Scenes from the Kenai Peninsula...

Many of our friends like maps (they are visual travelers like myself). So this image shows you the roads and villages we will be exploring while in this part of Alaska.

We are currently camped 36 miles north of Nikiski at Captain Cook State Recreation Area. Captain Cook is universally regarded as one of the most ambitious explorers of all time - in particular, his three expeditions in 1768-1771, 1772-1775, and 1776-1779 accomplished an impressive list of "firsts," including the first European sighting of Hawaii. While his exploration of the coast of Alaska, in 1778, was not one of his greatest accomplishments, it added an enormous amount of information to the blank spots on the maps of the northern coast.
I wanted to share some of the sights of our day in the life.

Russian America was the name of the Russian colonial possessions in North America from 1733 to 1867. Settlements spanned parts of what are now the USA states of California, Alaska, and two ports in Hawaii. There are many Russian influences, found in surprising places.
We stopped in Soldotna for the Wednesday market. I fell in love with this vintage Cotton Candy trailer.
Steve fell in love with this poodle with the comment, "Thank goodness dogs are color blind!"

We paused at the Visitor Center to learn about the City of Kenai, named after the local Dena'ina word ken or kena, which means 'flat, meadow, open area with few trees; base, low ridge'. When Russian fur traders first arrived in 1741, about 1,000 Dena'ina lived in the village.
In 1786, Fort Nikolaevskaia was built on the site of modern Kenai, being the first European settlement on the Alaskan mainland.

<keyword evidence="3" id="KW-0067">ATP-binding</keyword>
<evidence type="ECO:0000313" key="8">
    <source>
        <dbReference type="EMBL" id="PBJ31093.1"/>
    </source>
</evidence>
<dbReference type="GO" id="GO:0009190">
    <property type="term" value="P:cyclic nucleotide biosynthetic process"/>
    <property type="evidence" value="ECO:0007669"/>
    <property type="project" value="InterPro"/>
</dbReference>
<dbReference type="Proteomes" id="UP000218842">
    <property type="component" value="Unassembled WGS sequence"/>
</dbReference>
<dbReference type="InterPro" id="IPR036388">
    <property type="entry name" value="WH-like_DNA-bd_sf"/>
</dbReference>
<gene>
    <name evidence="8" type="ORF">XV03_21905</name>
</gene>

This is also the site of Alaska’s first major oil discovery at Swanson River, in 1957. The town of Nikiski is all oil, gas, etc. Wild.
Alaska became a diocese in the Russian Orthodox Church in 1840, and the Church's popularity in the Kenai Peninsula region grew, particularly among the Kenaitze, the native people of the peninsula.
Holy Assumption Orthodox Church, also known as Church of the Assumption of the Virgin Mary, is a Russian Orthodox parish church which we had to visit. Completed in 1896, it is one of the oldest-standing Russian Orthodox churches in Alaska and was a major center for the assimilation of the local Native population.

The Chapel of St. Nicholas was built in 1906. It rests over the graves of Igumen Nikolai (The first priest to serve the parish). The chapel sits on a bluff overlooking the confluence of the Kenai River and Cook Inlet.

After meandering about we settled here, overlooking the Cook Inlet.

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Karen Booth said...

Yay - on the map. You know I love them. So, are you supposed to chop and throw the Denali Mac? My attempt to be funny. The poodle was VERY colorful and Steve's comment was spot on. Being raised a Byzantine Catholic the church's imagery and icons were very familiar to me.

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